Encourage them to look out for signs of spring over the coming week – buds on trees, new leaves, mown grass, rabbits. Encourage them to use these spots as triggers to spend time talking to God – it might be a really simple prayer like ‘help me notice signs of your kingdom’. Ask them to think of a prayer they could all share.

Lent Course: The Kingdom of God – 6-11 year olds

Winchester Lent

Here’s my adapted version of session 1 from the Winchester Lent course on The Kingdom of God (Matthew 4:1-11) for 6-11 year olds:

Mission Outcome: We commit to living the mission of Jesus, working with him to reveal the kingdom.

Introduction

We are going to spend the next few weeks discovering and learning more about what it means to love and follow Jesus with lots of different churches near and far will be!

Games

Bum Spelling

Description:

Ensure each team has a chair. One person is picked from the team. A person from one team stands on a chair, facing away from the other team. They then bend over, put their hands on their knees and move their legs and hips to ‘spell’ a word with their bottom. The other team has to guess what the word is and gets a point if they guess it correctly. Vary the length of the words to make it interesting.  Give a prize to the team with the most points.

Polo Pass

Equipment required: Drinking straws for everyone, a packet of Polo mints for each team and some bowls.

Description: Split the group into equal teams. Each team needs to stand in a line. Give each person a straw, which they need to put in their mouth. At one end, give someone a Polo to thread onto their straw. To make the game longer you could give each team a packet of Polo mints with the winning team being the team who successfully pass all polos down the line.

When the leader gives the go ahead, the teams can start passing the polo on to next person in their team, threading the polo using the straws. Once the Polo has reached the end of the line, the last player needs to place the mint in a bowl.

Questions

1. What do you think God might be saying to us through this passage?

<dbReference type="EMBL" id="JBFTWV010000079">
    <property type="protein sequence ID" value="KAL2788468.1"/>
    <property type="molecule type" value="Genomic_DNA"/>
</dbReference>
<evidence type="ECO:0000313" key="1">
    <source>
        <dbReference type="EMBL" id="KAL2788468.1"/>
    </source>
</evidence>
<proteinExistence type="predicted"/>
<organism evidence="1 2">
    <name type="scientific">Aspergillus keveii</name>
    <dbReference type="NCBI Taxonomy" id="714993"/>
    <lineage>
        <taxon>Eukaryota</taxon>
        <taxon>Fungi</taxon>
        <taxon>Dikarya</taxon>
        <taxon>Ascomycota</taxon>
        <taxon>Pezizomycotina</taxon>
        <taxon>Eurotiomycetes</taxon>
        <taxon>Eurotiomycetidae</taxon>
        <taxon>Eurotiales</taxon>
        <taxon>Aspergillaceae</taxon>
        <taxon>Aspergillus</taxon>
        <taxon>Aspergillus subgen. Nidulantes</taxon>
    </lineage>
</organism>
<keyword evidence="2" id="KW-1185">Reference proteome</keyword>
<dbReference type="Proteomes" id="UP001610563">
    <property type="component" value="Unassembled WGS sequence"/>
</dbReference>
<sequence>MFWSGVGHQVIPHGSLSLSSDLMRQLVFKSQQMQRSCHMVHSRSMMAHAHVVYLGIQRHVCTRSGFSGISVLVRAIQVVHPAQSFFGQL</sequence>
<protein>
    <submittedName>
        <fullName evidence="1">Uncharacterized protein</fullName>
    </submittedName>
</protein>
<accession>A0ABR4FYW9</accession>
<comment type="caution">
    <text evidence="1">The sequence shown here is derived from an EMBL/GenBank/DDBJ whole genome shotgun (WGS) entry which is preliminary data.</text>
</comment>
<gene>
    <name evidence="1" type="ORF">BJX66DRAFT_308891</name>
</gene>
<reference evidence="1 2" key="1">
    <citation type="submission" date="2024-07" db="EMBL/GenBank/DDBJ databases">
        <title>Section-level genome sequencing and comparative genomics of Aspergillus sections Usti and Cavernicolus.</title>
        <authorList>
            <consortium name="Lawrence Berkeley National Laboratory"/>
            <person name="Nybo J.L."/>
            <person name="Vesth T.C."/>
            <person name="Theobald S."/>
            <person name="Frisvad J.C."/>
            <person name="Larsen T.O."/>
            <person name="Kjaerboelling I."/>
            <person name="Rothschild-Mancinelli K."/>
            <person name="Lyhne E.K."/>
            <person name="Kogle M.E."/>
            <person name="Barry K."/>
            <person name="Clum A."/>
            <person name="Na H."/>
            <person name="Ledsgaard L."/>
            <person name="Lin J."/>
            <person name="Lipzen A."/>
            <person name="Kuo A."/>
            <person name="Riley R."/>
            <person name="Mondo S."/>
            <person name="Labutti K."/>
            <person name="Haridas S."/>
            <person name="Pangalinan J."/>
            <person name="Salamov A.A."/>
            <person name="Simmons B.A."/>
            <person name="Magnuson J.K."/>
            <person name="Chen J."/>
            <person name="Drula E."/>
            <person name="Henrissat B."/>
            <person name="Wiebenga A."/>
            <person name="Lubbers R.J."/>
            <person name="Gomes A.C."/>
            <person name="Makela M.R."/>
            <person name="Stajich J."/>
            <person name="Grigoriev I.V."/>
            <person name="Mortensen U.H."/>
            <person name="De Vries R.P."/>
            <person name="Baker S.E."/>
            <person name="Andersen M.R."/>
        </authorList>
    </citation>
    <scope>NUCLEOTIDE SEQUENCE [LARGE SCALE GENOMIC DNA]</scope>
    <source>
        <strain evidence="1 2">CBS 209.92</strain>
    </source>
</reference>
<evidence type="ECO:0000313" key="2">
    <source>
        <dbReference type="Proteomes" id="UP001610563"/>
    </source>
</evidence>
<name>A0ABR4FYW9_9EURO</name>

Read ‘Jesus in the desert’ from The Big Bible Storybook.  Talk with the children about the idea that making choices is something God has allowed us to do.  God wants us to choose to follow him, and to know his love in a special way.

2. What do Jesus’ choices reveal about the kingdom of God?

Ask the children to make a note of the temptations Jesus was given and how he responded each time.  Ask if they have noticed one thing that was the same each time Jesus spoke to the devil. (If necessary, explain that Satan and the devil are the same person.) Draw out the observation that he quoted the Scriptures, which would have been the Old Testament section of our Bibles. Ask them why they think Jesus quoted the Bible each time. What does this tell us about the Bible and about Jesus’ attitude and the importance Jesus put on God’s Word?

Ask the children: ‘Why do you think the devil choose those three temptations in particular? What do you think he was trying to get Jesus to do?’ Explain that the devil wanted Jesus to rely less on God, saying: ‘Make your own food!’

Also, that his temptations offered Jesus short cuts to becoming ‘famous’. At this time, Jesus was not well known. He had not started telling people about God and no one had heard of him. If he did a publicity stunt, such as being saved from death during a fall from the Temple, he would be instantly famous, without the hassle of teaching and healing or building up a reputation.  If he bowed down to Satan and received all the kingdoms of the world, then he would have everything straightaway! However, that would not be God’s way of doing things (as we have found out). God’s way are better and his kingdom is something God wants to build with his followers.

3. How can we use Lent to help us live the mission of Jesus?

Use this animation from the WordLive website to help your group think about the impact that a sacrifice can have.

You will need: a tray of dry sand. Talk together about what Jesus did when he was in the desert – what can everyone remember from all that you’ve looked at so far? As you talk, bring out the tray of sand.

Invite the children to put their hands in the sand. Encourage them to think about what they may like to change/give up over Lent to help them develop a greater love for and understanding of Jesus. Possibly share what you are going to do yourself. Maybe build in some time each week to update each other on how you are all getting on. Help them to see this is something they can make a real difference about in their own lives … it’s proactive.

After a time of chatting, pray for the children, yourself and the team helping you, for God to be at work in your lives over the coming weeks of Lent.

4.How will these words change the things we think, do and pray this week?

Finish your session with this reflective video clip as a response to the Bible passage. It may be important for the children to have their own space to watch and listen to it. You will find that your children will understand what it is about, even if they can’t articulate it in words. It’s a great way to draw together all that you have talked about, and discovered throughout the rest of the session:

[youtube id=”O5bfxGNMY9c” width=”580″ height=”337″]

Conclude your time together with a prayer, thanking God for what you have just watched and for your time together in this session.